The Federal Motor Carrier Safety Administration (FMCSA) knows how important safety is in the commercial truck driving industry.
Safer carriers don’t just present less of a hazard on the roads – they’re easier to work with. If a company has a good record of safety, they’re less likely to experience things like accidents that can damage freight or delays that throw schedules off.
But how can you truly know just how safe, or unsafe, a company is? The FMCSA offers a metric that can potentially help with this.
What is the FMCSA Safety Measurement System? How does it work, and why should you take note of it when you’re looking for freight transportation services?
Understanding How the Safety Measurement System Works
Safer carriers often do better business and can be easier to work with. The safety measurement system (SMS) is useful for discovering danger so authorities can intervene before a serious issue arises.
The SMS uses data from three primary categories to make calculations about the safety of carriers. These categories include findings from routine roadside inspections, crash reports from the last two years, and data from any investigations.
Under the SMS, carriers receive a score, which is updated once per month, and divided into seven categories, known as Behavior Analysis and Safety Improvement Categories (BASICs).
- Unsafe Driving: Accounts for repeated unsafe behaviors like speeding, texting, and inattention.
- Crash Indicator: Includes data from state-reported crashes from the last two years.
- Hours-of-Service Compliance: Addresses any violations that see drivers staying on the road past federally regulated hours, thereby ensuring drivers remain awake and alert.
- Vehicle Maintenance: Includes pre- and post-trip inspections, repairs, and vehicle defects.
- Controlled Substances/Alcohol: Addresses issues of intoxication from illegal drugs as well as alcohol, over-the-counter medication, and prescription medication.
- Hazardous Materials Compliance: Includes any issues with the packaging, loading, unloading, or transport of hazardous materials.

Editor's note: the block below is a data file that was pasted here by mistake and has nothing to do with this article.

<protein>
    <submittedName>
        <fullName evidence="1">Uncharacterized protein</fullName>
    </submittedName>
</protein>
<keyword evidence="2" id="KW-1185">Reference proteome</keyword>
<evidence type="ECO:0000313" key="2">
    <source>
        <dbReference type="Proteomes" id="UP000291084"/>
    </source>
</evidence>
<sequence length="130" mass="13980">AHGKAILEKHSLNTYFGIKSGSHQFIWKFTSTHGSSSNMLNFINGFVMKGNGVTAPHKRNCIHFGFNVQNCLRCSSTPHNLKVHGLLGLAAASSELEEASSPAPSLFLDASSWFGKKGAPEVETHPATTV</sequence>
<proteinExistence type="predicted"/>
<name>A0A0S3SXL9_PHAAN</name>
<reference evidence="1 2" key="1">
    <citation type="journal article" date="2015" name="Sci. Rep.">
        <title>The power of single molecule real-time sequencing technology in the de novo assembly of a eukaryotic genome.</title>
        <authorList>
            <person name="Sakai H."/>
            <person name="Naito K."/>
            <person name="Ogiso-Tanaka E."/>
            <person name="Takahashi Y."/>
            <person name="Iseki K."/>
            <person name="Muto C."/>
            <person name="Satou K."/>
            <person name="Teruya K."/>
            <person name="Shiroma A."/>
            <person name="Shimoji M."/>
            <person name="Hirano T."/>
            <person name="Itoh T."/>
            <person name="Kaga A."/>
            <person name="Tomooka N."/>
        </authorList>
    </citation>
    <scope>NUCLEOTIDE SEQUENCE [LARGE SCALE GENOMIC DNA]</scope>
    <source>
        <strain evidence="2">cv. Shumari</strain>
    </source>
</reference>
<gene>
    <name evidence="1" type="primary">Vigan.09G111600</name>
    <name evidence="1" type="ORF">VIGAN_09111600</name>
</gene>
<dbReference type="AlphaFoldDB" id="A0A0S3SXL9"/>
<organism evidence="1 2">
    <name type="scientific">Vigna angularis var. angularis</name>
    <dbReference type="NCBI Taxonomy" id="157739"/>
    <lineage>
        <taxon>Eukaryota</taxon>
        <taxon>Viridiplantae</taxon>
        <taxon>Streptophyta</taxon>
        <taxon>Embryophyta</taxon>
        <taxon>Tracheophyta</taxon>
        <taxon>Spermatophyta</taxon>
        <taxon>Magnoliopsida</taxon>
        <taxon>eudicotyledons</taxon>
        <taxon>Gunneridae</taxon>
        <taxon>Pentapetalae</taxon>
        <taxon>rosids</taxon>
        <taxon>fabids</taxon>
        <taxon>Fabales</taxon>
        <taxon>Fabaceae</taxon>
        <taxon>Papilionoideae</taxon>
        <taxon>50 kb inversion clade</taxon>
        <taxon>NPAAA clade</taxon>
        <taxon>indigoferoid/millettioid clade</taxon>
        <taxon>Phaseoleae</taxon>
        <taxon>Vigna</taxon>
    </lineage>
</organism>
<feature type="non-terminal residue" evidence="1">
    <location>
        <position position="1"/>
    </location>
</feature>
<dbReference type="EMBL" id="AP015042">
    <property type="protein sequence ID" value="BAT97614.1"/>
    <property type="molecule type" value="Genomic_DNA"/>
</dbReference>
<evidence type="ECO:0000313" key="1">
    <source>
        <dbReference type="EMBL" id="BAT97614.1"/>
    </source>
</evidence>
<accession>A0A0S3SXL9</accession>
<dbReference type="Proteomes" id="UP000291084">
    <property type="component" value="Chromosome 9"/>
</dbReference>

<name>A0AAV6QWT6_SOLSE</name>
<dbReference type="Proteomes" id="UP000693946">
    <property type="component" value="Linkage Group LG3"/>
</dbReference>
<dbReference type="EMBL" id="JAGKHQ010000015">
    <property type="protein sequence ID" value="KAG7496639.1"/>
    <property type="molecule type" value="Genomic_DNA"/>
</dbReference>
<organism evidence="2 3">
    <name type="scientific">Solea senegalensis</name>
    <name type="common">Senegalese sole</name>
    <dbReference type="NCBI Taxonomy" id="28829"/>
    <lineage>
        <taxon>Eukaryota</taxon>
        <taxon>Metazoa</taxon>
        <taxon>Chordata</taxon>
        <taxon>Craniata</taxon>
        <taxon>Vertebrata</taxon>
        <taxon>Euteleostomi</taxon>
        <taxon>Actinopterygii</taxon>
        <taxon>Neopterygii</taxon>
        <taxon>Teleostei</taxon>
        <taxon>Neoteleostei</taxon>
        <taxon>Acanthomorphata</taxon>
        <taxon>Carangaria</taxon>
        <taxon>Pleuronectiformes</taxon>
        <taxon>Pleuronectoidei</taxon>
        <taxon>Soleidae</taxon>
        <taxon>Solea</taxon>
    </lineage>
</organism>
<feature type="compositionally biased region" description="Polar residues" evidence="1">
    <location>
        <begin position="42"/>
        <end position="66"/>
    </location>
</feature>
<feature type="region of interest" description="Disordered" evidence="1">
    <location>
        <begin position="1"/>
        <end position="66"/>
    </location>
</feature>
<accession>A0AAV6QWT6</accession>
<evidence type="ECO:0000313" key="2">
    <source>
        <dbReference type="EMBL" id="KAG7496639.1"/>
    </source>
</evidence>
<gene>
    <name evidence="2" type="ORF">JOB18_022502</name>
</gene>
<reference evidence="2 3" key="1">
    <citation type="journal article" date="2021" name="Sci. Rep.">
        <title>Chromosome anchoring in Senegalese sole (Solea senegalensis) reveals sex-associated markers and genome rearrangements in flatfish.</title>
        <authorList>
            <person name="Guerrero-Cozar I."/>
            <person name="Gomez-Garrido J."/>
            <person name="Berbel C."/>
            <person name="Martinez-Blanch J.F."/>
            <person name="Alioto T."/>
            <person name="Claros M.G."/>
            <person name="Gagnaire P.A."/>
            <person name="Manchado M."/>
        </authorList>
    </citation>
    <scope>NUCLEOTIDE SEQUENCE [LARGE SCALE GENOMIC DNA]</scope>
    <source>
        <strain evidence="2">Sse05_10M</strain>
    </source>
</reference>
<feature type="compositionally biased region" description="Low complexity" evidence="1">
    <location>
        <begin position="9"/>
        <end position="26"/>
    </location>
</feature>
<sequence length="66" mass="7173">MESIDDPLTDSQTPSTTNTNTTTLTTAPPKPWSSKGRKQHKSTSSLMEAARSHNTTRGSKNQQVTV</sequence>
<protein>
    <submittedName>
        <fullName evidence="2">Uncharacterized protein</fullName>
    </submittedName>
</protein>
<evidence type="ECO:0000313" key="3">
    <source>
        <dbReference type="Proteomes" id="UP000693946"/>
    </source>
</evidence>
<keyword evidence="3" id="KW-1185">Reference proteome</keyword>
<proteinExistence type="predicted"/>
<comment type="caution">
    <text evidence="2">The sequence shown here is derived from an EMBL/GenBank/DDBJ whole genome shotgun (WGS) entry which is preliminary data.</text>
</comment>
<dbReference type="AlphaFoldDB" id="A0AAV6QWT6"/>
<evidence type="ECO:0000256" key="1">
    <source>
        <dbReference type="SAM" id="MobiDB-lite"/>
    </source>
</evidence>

- Driver Fitness: Accounts for any driver fitness issues that would put them at odds with current standards.
There’s even an equation to determine performance measures, and carriers are measured against those with similar scores when making these determinations. The equation is the average power units multiplied by the utilization factor, then taking that product and dividing it into the sum of total weight. To calculate the utilization factor, take the vehicle miles traveled from investigation data and divide it by average power units.
Then, take this total and see what bracket it falls into based on the US Department of Transportation’s data on carrier segments. See the screenshot below for an example:
As we can see, the FMCSA is pretty rigorous when it comes to calculating safety scores. And while a negative score doesn’t exactly mean a carrier is blacklisted from business and a danger to the motoring public as a whole, there are benefits in choosing carriers with higher scores.
What Is the FMCSA SMS’s Benefit to Customers?
What is the FMCSA Safety Measurement System? It’s a metric that provides data-based findings with public input to rate carriers with accuracy. Clients of transportation companies are just like the clients for any other industry – they want the best experience.
This means avoiding problems and unforeseen difficulties.
And while every freight company may have their own pricing system and rates, there is no denying that safety concerns represent a big financial liability. When a company has a better safety score, they’re less likely to experience accidents or delays.
If you trust them with your freight, you know you’re more likely to get deliveries on time and ensure your cargo arrives safely. The SMS isn’t just about protecting the roads – it’s about protecting the customers of the transportation industry.